During the rapid and ongoing spread of the COVID-19 pandemic, first-year student Kaya Suner partnered with the Rhode Island Medical Society to co-create the COVID Connectors initiative; a nonprofit whose mission is to virtually connect sick patients with their loved ones by collecting gently-used iPhones and iPads.
Both of Suner’s parents are both doctors on the front lines of the COVID-19 fight. When Suner called his mom, who works at Brigham and Women’s Hospital at Patriot Place in Boston, offering to lend a helping hand by making masks, she told him about another great way he could make a difference. Due to visitor restrictions and social distancing, many patients could not see their loved ones in person, and some did not have the technology to do so virtually.
Suner created a Facebook post to request donations for iPhones and iPads for COVID-19 patients to visit with their loved ones during such a difficult time. In a short period, Suner received a large number of responses and donations.
“I reached out to my close friend Christopher Fridlington to build a website for COVID Connectors, and I partnered with the Rhode Island Medical Society to collect technology for Rhode Island hospitals,” said Suner. Suner and Fridlington became the co-founders of COVID Connectors and were able to reach their donation goal of 650 devices within a week.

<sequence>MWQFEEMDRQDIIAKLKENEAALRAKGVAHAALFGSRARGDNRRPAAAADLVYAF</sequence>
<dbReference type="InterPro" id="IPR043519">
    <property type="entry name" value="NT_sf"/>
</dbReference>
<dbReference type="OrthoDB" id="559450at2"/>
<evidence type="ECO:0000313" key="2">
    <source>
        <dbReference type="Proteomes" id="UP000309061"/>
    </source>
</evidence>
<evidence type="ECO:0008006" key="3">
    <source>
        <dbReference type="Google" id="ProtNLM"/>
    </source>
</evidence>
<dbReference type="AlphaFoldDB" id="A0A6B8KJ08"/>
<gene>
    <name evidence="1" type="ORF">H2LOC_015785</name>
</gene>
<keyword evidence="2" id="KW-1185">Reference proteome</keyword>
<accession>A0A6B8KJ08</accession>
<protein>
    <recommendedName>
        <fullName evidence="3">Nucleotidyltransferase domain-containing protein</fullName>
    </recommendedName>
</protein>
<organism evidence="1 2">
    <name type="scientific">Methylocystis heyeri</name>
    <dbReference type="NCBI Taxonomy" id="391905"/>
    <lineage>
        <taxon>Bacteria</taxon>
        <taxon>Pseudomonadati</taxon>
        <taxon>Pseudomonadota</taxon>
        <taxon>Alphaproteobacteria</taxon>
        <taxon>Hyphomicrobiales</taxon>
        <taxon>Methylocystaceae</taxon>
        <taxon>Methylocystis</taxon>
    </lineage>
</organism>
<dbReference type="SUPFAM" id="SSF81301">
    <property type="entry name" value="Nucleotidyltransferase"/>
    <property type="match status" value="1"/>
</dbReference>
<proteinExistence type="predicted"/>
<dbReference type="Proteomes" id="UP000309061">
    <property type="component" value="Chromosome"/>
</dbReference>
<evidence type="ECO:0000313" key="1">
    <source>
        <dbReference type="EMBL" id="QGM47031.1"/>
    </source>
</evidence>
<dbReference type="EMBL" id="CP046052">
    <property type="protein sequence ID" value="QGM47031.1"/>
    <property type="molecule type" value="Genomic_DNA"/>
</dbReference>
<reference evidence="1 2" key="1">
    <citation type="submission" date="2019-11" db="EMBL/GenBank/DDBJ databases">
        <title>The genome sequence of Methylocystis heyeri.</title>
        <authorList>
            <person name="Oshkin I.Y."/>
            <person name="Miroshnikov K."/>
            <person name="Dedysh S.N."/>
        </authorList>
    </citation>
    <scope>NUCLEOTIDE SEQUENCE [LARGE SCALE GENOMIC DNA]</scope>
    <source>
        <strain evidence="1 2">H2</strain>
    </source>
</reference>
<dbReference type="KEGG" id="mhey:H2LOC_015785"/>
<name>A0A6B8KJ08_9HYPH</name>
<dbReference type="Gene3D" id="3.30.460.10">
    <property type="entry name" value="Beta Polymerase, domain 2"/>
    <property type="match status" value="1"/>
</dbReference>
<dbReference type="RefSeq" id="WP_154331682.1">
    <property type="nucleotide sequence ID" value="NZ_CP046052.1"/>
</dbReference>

Suner’s advice to others who seek to start an organization on their own to and possibly support their communities is to “be relentless in terms of getting the word out there.” The two were able to leverage free media coverage, which really helped boost donations.“We had been featured on several local news channels and websites. The [Rhode Island] governor [Gina Raimondo] saw us, she gave us a shout out and then Amazon donated 540 devices, which is how we filled need in RI so quickly.”
Suner recognized that the spread of COVID was ongoing and decided to continue COVID Connectors to help patients in other parts of the country. “We expanded into Massachusetts and New Hampshire. We’re collecting devices for Catholic Medical Center in New Hampshire now. Going forward we’re focusing on hard-hit hospitals in New York City.”
Suner’s motivation to support his community stems from being a Rhode Island native and the experience of having both his parents support patients while working in the ER. Kaya’s father and emergency room physician, Dr. Selim Suner said, “ Since he was little we knew he didn’t want to be a doctor like us, but he found a way to contribute to this pandemic in his own way.”